Premature labor is scary. Premature labor when you have cerclage stitches is even scarier. Rupturing cerclage stitches raises pain and terror to a whole different level.
As I ended in my last blog post: Dr. Landry’s plan sounded so easy. Cut the stiches. Wait a couple of hours. Have a baby.
The only problem is: when babies are coming—when “nature” has embarked on its course—babies don’t wait. And so it was with my baby.
I don’t know if I just expected the pain to get better once Dr. Landry had called me and pronounced that he was “hanging this one up,” or if I just thought my soon-to-be-a-new-mom-and-no-longer-pregnant-and-miserable euphoria would take over and make the birth a heavenly, dream-like experience.
All I know is that what I expected to get is not what I got. And what I got was a nightmare.
A half-hour after Dr. Landry’s exuberant phone call, my labor pain bordered on unbearable, (no one had arrived to administer an epidural), and I frantically tried to keep from screaming. “Oh, God, why must I continue to suffer in this dark valley? Why couldn’t this one be easy?” I mumbled to myself. It was actually more like a gasp than a mumble. My mental stamina was eroding along with my physical state.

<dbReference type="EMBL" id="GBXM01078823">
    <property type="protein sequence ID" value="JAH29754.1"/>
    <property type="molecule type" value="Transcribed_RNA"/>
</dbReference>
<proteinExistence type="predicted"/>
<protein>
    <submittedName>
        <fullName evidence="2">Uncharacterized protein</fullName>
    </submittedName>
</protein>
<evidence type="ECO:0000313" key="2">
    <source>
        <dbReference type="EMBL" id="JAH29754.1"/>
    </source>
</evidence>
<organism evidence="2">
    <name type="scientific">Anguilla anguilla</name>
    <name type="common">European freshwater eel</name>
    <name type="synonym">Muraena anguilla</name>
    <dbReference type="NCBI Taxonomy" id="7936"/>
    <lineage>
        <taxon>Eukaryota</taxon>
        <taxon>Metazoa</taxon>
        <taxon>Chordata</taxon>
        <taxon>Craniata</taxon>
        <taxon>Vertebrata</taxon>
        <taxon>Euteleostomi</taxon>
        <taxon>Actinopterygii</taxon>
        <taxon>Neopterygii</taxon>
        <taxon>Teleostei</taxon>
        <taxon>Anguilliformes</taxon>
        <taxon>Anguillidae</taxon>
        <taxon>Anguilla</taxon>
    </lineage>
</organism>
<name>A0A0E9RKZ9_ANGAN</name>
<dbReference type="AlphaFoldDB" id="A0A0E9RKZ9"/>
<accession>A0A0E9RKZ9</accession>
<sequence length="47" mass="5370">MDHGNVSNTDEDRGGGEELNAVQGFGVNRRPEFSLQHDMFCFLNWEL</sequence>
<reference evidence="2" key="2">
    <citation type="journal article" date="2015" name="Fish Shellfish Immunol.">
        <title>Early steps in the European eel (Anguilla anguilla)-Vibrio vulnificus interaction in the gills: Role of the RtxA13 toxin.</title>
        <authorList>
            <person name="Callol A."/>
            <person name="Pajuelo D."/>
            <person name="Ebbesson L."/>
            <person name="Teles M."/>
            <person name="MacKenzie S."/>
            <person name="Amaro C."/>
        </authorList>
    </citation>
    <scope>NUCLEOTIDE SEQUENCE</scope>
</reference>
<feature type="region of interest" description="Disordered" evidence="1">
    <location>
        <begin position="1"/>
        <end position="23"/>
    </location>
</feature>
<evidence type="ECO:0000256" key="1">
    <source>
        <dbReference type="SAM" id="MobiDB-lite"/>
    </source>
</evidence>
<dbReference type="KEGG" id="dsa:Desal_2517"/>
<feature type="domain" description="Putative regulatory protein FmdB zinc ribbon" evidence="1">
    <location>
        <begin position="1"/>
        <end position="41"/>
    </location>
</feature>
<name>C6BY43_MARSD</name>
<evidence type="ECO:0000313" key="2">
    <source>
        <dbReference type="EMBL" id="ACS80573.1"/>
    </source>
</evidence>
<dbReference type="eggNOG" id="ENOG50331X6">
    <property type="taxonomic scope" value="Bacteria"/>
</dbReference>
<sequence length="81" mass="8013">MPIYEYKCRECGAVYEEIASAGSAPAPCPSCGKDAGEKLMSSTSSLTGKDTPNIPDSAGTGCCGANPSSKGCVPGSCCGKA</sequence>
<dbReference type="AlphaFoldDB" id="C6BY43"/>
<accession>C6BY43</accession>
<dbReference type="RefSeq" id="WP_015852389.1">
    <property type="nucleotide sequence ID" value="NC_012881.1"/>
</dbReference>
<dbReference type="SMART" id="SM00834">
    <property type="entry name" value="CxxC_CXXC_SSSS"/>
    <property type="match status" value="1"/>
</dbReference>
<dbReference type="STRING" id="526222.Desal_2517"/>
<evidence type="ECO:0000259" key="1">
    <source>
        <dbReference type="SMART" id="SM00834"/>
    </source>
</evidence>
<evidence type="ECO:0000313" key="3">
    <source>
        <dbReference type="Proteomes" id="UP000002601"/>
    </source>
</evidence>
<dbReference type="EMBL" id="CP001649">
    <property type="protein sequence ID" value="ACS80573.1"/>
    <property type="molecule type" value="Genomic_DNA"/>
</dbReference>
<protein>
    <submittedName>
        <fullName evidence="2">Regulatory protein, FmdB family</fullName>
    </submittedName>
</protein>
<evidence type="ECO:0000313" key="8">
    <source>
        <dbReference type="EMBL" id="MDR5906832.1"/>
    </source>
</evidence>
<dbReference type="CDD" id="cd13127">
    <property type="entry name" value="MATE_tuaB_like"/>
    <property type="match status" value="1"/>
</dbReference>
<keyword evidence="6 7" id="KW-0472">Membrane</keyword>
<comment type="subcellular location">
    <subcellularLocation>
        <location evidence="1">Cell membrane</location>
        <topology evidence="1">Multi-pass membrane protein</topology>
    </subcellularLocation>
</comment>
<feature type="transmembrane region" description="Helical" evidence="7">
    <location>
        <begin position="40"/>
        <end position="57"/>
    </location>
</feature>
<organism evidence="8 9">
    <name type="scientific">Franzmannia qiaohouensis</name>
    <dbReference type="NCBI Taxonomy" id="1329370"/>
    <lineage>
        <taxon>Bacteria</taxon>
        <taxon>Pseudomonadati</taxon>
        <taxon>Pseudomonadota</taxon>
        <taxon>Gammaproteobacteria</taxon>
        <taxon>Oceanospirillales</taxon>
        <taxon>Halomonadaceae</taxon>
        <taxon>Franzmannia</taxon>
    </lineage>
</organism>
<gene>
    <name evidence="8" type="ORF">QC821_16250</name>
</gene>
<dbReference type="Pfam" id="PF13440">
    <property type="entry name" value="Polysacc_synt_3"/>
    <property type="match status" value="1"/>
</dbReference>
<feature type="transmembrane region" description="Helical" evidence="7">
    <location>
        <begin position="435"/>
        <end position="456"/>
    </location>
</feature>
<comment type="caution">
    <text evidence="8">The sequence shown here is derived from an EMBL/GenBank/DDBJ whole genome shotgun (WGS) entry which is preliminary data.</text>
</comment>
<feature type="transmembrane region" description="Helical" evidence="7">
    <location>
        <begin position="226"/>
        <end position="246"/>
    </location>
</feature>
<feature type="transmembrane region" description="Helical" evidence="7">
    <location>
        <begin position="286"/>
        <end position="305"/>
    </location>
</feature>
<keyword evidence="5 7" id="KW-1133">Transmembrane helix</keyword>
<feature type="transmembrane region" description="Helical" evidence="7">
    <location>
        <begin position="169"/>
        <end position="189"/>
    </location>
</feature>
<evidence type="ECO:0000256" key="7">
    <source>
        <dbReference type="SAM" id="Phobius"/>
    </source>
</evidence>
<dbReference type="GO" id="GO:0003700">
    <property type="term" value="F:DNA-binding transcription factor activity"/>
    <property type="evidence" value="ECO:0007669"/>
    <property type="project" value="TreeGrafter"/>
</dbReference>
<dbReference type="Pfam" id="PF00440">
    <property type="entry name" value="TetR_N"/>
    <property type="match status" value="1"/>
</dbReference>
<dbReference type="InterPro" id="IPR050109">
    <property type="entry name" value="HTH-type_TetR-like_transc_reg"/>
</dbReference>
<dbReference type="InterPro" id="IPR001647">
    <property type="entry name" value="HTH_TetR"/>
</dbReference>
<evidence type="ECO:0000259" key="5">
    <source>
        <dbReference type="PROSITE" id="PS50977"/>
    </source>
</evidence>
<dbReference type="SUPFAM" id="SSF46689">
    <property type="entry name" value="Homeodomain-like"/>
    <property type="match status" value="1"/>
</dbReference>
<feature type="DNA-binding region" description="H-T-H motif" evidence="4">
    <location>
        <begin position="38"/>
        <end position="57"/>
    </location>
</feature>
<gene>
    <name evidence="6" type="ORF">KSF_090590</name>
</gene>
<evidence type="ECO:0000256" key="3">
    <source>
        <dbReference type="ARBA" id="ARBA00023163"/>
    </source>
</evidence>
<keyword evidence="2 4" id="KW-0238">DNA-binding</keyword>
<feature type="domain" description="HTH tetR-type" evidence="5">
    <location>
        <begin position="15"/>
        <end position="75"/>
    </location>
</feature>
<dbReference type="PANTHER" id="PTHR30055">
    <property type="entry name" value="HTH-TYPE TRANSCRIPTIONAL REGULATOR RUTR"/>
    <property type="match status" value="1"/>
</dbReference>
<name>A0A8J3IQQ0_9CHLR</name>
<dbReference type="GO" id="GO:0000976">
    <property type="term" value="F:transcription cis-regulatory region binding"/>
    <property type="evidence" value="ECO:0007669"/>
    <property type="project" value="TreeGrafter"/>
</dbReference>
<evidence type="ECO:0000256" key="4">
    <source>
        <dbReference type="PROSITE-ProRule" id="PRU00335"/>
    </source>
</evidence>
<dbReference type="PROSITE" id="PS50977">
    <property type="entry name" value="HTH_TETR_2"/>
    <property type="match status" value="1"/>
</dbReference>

I was alone in that dark hospital room—and terrified.
So I closed my eyes and returned to my prayer:
The light of God surrounds me.
The love of God enfolds me.
The power of God protects me.
The presence of God watches over me.
Wherever I am, God is. 1
Over and over I repeated it, with additional conviction during the worst waves of breath-stopping contractions. It helped me to focus on one thing—Jesus, and His powerful, loving presence. If I didn’t focus and count on that, I was going to go nuts. Literally.
But each contraction came faster and harder. Rapidly repeating my prayer, I added, “Jesus, bear my burden. Oh, dear Jesus, please bear my burden like you did when Victoria died. Please!”
Occasionally the pain was severe enough to force a low, audible cry from my lips and tears from my eyes. Oh, Lord, please don’t let the force of these contractions rupture my C-section scar! The baby will die and I might bleed to death. And no one will be in the room if it happens!